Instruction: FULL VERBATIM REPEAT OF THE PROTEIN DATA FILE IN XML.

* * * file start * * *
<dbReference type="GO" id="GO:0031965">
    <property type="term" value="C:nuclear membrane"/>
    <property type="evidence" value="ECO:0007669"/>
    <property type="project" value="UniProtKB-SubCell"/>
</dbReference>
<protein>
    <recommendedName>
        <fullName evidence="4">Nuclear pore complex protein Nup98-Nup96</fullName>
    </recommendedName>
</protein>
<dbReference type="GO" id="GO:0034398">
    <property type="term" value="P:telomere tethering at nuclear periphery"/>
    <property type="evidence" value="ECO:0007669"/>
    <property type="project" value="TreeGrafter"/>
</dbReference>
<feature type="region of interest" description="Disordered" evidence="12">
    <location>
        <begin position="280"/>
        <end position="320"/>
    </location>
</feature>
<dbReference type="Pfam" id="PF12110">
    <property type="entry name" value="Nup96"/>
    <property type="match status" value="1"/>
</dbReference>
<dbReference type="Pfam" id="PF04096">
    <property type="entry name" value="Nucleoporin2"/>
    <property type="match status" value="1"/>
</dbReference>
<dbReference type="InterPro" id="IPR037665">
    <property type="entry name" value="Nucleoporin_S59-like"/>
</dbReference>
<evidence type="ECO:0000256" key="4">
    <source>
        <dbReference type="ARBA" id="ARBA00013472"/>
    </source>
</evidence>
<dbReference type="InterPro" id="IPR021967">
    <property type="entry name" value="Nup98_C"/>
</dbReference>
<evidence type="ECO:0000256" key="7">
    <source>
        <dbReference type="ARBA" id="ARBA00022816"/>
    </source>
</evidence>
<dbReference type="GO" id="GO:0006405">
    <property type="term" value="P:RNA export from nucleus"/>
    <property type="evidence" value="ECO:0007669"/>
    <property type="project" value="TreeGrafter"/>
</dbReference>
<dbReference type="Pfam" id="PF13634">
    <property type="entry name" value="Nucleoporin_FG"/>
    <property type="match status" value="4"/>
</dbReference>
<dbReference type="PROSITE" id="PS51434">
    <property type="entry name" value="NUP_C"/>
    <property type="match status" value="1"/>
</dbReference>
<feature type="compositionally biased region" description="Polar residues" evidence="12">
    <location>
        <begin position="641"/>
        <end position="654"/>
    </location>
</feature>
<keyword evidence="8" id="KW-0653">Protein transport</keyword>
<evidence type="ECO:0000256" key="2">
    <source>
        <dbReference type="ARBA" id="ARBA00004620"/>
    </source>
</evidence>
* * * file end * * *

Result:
<dbReference type="GO" id="GO:0031965">
    <property type="term" value="C:nuclear membrane"/>
    <property type="evidence" value="ECO:0007669"/>
    <property type="project" value="UniProtKB-SubCell"/>
</dbReference>
<protein>
    <recommendedName>
        <fullName evidence="4">Nuclear pore complex protein Nup98-Nup96</fullName>
    </recommendedName>
</protein>
<dbReference type="GO" id="GO:0034398">
    <property type="term" value="P:telomere tethering at nuclear periphery"/>
    <property type="evidence" value="ECO:0007669"/>
    <property type="project" value="TreeGrafter"/>
</dbReference>
<feature type="region of interest" description="Disordered" evidence="12">
    <location>
        <begin position="280"/>
        <end position="320"/>
    </location>
</feature>
<dbReference type="Pfam" id="PF12110">
    <property type="entry name" value="Nup96"/>
    <property type="match status" value="1"/>
</dbReference>
<dbReference type="Pfam" id="PF04096">
    <property type="entry name" value="Nucleoporin2"/>
    <property type="match status" value="1"/>
</dbReference>
<dbReference type="InterPro" id="IPR037665">
    <property type="entry name" value="Nucleoporin_S59-like"/>
</dbReference>
<evidence type="ECO:0000256" key="4">
    <source>
        <dbReference type="ARBA" id="ARBA00013472"/>
    </source>
</evidence>
<dbReference type="InterPro" id="IPR021967">
    <property type="entry name" value="Nup98_C"/>
</dbReference>
<evidence type="ECO:0000256" key="7">
    <source>
        <dbReference type="ARBA" id="ARBA00022816"/>
    </source>
</evidence>
<dbReference type="GO" id="GO:0006405">
    <property type="term" value="P:RNA export from nucleus"/>
    <property type="evidence" value="ECO:0007669"/>
    <property type="project" value="TreeGrafter"/>
</dbReference>
<dbReference type="Pfam" id="PF13634">
    <property type="entry name" value="Nucleoporin_FG"/>
    <property type="match status" value="4"/>
</dbReference>
<dbReference type="PROSITE" id="PS51434">
    <property type="entry name" value="NUP_C"/>
    <property type="match status" value="1"/>
</dbReference>
<feature type="compositionally biased region" description="Polar residues" evidence="12">
    <location>
        <begin position="641"/>
        <end position="654"/>
    </location>
</feature>
<keyword evidence="8" id="KW-0653">Protein transport</keyword>
<evidence type="ECO:0000256" key="2">
    <source>
        <dbReference type="ARBA" id="ARBA00004620"/>
    </source>
</evidence>